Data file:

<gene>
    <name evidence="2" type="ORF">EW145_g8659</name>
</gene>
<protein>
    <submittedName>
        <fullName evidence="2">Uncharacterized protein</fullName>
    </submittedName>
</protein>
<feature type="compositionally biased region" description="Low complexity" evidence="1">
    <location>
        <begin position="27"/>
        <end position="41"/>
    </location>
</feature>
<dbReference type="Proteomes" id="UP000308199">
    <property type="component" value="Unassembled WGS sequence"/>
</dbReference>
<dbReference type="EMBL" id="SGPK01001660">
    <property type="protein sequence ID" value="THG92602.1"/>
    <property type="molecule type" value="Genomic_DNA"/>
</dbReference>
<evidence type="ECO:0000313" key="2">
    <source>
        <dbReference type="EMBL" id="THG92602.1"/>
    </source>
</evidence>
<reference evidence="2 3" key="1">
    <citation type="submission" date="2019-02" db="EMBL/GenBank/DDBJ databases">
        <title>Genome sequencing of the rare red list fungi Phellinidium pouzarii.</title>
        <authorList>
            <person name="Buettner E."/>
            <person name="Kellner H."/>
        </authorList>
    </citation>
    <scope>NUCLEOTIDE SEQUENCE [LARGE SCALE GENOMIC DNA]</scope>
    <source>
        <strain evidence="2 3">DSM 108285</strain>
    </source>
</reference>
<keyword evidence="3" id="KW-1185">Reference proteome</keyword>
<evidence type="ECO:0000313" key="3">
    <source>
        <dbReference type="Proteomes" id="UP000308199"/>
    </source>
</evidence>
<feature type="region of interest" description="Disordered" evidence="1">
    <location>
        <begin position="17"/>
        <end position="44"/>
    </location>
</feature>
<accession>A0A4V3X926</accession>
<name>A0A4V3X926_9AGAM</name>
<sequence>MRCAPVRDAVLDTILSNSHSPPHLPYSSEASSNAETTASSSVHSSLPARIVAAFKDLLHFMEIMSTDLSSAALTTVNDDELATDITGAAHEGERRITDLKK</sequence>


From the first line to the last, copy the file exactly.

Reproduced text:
<gene>
    <name evidence="2" type="ORF">EW145_g8659</name>
</gene>
<protein>
    <submittedName>
        <fullName evidence="2">Uncharacterized protein</fullName>
    </submittedName>
</protein>
<feature type="compositionally biased region" description="Low complexity" evidence="1">
    <location>
        <begin position="27"/>
        <end position="41"/>
    </location>
</feature>
<dbReference type="Proteomes" id="UP000308199">
    <property type="component" value="Unassembled WGS sequence"/>
</dbReference>
<dbReference type="EMBL" id="SGPK01001660">
    <property type="protein sequence ID" value="THG92602.1"/>
    <property type="molecule type" value="Genomic_DNA"/>
</dbReference>
<evidence type="ECO:0000313" key="2">
    <source>
        <dbReference type="EMBL" id="THG92602.1"/>
    </source>
</evidence>
<reference evidence="2 3" key="1">
    <citation type="submission" date="2019-02" db="EMBL/GenBank/DDBJ databases">
        <title>Genome sequencing of the rare red list fungi Phellinidium pouzarii.</title>
        <authorList>
            <person name="Buettner E."/>
            <person name="Kellner H."/>
        </authorList>
    </citation>
    <scope>NUCLEOTIDE SEQUENCE [LARGE SCALE GENOMIC DNA]</scope>
    <source>
        <strain evidence="2 3">DSM 108285</strain>
    </source>
</reference>
<keyword evidence="3" id="KW-1185">Reference proteome</keyword>
<evidence type="ECO:0000313" key="3">
    <source>
        <dbReference type="Proteomes" id="UP000308199"/>
    </source>
</evidence>
<feature type="region of interest" description="Disordered" evidence="1">
    <location>
        <begin position="17"/>
        <end position="44"/>
    </location>
</feature>
<accession>A0A4V3X926</accession>
<name>A0A4V3X926_9AGAM</name>
<sequence>MRCAPVRDAVLDTILSNSHSPPHLPYSSEASSNAETTASSSVHSSLPARIVAAFKDLLHFMEIMSTDLSSAALTTVNDDELATDITGAAHEGERRITDLKK</sequence>